Wednesday, July 18, 2012

(87) Ohio Chautauqua: History Comes Alive in Gallipolis.......Marietta, Urbana, Burton, & Warren too


        The following is an adaption of my article that appeared on the front page of the Gallipolis Daily Tribune on July 19, 2012.  An abbreviated form originally appeared as a Letter to the Editor on June 22, 2006.  It was the first Ohio Chautauqua that appeared in Gallipolis.  This one is the fourth to appear in the City of the Gauls in even years.  The year 2014 will bring the fifth Ohio Chautauqua to the Gallia County seat.

Dr. Madame Maria Curie Sklodowska, winner of two Nobel Prizes first for Physics and later for Chemistry,
describes  how she  isolated and discovered radium in the Chautauqua tent in the Gallipolis, Ohio City Park..

HISTORY COMES ALIVE IN GALLIPOLIS, OHIO

        Imagine that you are in a time capsule with the ability to go back into time and to meet and talk to the great historical figures we can only read about in our history books. You can come close to that this week at the Gallipolis City Park each evening at 7:30 pm as we meet fascinating and entertaining characters of the Ohio Frontier when Ohio was part of the Northwest Territory of the fledgling United States of America.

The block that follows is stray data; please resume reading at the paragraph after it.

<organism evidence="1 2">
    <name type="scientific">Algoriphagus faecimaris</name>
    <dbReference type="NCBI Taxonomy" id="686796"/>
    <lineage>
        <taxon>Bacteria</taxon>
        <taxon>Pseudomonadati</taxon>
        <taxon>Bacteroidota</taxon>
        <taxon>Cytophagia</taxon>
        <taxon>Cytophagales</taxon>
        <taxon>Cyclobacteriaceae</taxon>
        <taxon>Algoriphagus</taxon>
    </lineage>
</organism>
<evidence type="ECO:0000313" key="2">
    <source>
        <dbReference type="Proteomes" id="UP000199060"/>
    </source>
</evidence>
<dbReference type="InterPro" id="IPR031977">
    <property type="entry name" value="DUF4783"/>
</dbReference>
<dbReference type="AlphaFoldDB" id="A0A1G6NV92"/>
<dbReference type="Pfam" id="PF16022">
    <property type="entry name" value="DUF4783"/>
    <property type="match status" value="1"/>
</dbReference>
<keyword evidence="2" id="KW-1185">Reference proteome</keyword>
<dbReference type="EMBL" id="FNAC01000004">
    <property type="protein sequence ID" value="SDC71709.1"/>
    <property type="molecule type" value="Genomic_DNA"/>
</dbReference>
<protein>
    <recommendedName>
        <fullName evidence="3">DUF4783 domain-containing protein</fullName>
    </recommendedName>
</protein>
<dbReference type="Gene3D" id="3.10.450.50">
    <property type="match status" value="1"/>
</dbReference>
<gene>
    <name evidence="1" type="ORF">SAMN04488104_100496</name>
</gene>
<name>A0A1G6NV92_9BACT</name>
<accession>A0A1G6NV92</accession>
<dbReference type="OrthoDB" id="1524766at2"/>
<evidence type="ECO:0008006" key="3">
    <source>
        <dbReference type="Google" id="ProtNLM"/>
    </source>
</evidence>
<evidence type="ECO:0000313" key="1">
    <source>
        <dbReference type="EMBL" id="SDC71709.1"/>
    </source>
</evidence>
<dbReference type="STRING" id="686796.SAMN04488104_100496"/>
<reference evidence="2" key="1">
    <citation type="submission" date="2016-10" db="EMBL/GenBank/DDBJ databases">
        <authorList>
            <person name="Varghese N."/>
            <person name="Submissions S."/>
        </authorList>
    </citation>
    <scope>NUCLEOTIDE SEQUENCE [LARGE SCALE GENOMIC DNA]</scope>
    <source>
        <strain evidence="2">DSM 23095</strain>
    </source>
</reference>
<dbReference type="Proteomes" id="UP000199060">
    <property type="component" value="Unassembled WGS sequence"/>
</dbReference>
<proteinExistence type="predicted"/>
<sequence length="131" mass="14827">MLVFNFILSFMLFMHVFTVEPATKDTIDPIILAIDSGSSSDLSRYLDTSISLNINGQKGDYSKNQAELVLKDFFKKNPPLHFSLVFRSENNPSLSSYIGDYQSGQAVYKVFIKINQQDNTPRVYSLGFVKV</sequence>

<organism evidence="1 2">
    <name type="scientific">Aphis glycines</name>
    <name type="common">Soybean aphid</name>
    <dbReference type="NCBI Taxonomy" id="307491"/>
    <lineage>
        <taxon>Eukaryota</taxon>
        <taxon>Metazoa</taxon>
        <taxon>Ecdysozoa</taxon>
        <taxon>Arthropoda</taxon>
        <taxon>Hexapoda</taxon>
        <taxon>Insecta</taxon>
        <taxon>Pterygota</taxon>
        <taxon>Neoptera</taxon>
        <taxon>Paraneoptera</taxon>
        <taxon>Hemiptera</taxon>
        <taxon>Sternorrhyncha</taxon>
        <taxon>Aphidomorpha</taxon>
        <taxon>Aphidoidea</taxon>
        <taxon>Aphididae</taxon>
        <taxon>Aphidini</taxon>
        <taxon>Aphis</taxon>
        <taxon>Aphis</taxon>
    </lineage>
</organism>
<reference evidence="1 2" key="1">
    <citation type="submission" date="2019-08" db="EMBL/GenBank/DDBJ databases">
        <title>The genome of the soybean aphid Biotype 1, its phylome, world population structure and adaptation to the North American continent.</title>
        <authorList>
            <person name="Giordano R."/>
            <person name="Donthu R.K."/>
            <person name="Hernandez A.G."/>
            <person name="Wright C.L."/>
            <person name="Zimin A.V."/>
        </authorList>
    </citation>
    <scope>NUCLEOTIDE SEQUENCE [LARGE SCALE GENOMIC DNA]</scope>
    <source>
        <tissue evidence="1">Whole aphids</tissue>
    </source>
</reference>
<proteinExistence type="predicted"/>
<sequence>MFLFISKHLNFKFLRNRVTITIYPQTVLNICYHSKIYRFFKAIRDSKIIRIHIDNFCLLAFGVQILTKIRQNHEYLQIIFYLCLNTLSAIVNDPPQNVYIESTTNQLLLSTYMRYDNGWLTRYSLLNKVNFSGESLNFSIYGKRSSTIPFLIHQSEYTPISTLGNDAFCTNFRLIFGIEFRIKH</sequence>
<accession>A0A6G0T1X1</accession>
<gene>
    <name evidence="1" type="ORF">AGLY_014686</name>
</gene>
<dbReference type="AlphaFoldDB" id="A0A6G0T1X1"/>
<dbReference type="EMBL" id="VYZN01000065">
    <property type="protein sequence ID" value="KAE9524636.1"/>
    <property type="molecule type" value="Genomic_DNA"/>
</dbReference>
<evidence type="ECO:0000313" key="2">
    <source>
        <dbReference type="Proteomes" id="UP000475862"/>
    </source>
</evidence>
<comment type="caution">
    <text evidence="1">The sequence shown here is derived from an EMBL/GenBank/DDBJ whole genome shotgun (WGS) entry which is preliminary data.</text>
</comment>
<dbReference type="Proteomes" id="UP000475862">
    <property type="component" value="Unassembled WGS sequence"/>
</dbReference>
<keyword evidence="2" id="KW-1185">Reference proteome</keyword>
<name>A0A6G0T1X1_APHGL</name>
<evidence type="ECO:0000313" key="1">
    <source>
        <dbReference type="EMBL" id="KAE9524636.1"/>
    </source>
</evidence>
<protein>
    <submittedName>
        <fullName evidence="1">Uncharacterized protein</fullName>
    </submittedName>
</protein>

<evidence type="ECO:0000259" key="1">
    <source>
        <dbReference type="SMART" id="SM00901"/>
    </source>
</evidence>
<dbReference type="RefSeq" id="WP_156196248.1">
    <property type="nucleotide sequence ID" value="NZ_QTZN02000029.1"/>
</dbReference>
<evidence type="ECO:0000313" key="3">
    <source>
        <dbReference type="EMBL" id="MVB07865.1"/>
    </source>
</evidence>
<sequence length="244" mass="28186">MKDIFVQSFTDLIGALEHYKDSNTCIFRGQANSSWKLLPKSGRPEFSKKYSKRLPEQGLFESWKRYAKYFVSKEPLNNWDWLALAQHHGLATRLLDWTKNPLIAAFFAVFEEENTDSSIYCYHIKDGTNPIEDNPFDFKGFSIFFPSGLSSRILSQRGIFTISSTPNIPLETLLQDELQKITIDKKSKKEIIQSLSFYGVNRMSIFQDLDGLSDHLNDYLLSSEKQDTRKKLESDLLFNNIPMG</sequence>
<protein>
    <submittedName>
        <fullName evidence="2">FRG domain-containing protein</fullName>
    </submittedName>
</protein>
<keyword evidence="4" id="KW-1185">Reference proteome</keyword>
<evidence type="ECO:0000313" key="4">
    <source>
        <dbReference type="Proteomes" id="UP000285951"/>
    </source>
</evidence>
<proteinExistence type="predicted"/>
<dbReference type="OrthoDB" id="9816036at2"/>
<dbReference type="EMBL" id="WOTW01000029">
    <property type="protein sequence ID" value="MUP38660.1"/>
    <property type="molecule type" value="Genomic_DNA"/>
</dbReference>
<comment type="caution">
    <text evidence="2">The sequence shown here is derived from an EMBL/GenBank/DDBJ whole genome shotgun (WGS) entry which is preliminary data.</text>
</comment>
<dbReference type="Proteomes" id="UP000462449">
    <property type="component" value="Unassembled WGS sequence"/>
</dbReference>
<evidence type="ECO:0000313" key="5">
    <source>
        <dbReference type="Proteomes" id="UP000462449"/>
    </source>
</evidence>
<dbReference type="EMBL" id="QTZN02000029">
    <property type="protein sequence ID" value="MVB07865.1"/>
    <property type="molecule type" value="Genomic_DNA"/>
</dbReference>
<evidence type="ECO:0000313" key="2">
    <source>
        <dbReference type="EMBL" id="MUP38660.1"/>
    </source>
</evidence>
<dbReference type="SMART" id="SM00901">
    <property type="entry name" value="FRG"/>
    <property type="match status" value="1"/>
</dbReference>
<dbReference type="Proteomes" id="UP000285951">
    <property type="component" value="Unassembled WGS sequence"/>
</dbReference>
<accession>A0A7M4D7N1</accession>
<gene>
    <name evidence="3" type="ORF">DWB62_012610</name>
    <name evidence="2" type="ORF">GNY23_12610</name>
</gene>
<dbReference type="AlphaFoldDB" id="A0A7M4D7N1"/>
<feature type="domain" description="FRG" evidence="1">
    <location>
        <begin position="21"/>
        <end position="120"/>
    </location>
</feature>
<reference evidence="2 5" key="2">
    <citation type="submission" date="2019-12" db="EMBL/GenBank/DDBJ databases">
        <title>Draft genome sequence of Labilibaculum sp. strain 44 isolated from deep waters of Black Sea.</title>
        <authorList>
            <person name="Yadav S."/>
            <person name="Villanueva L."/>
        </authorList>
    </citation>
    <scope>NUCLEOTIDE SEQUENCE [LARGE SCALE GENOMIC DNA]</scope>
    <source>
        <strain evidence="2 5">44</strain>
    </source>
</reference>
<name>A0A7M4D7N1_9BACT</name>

The 2012 historical figures are in the above photo.  Appearing first was Margaret Blennerhassett, a wealthy British immigrant who with her husband built a mansion on an island of the Ohio River between Marietta, Ohio and Parkersburg, WV. They contributed to the development of the region and stopping a small pox epidemic. Today the mansion is a rebuilt tourist attraction, accessible from Parkersburg (http://www.blennerhassettislandstatepark.com).  Also appearing this week is the young Oliver Hazard Perry, as he talks about his life and narrates the details of building a fleet of ships under his command on shore and the Battle of Lake Erie during the War of 1812.  York, a slave, who had an important role in the Lewis & Clark Expedition, follows on Thursday.  Then Friday has Chief John Logan, a peace maker on the frontier. The finale on Saturday features the dynamic Hank Finiken, a fixture on the annual Chautauqua circuit as Johnny Appleseed. This teacher/actor/scholar portrays a variety of historical figures for schools and community groups as his profession throughout the year (http://www.hankfincken.comhttp://www.terrificspeakers.com/html/hank_fincken.html).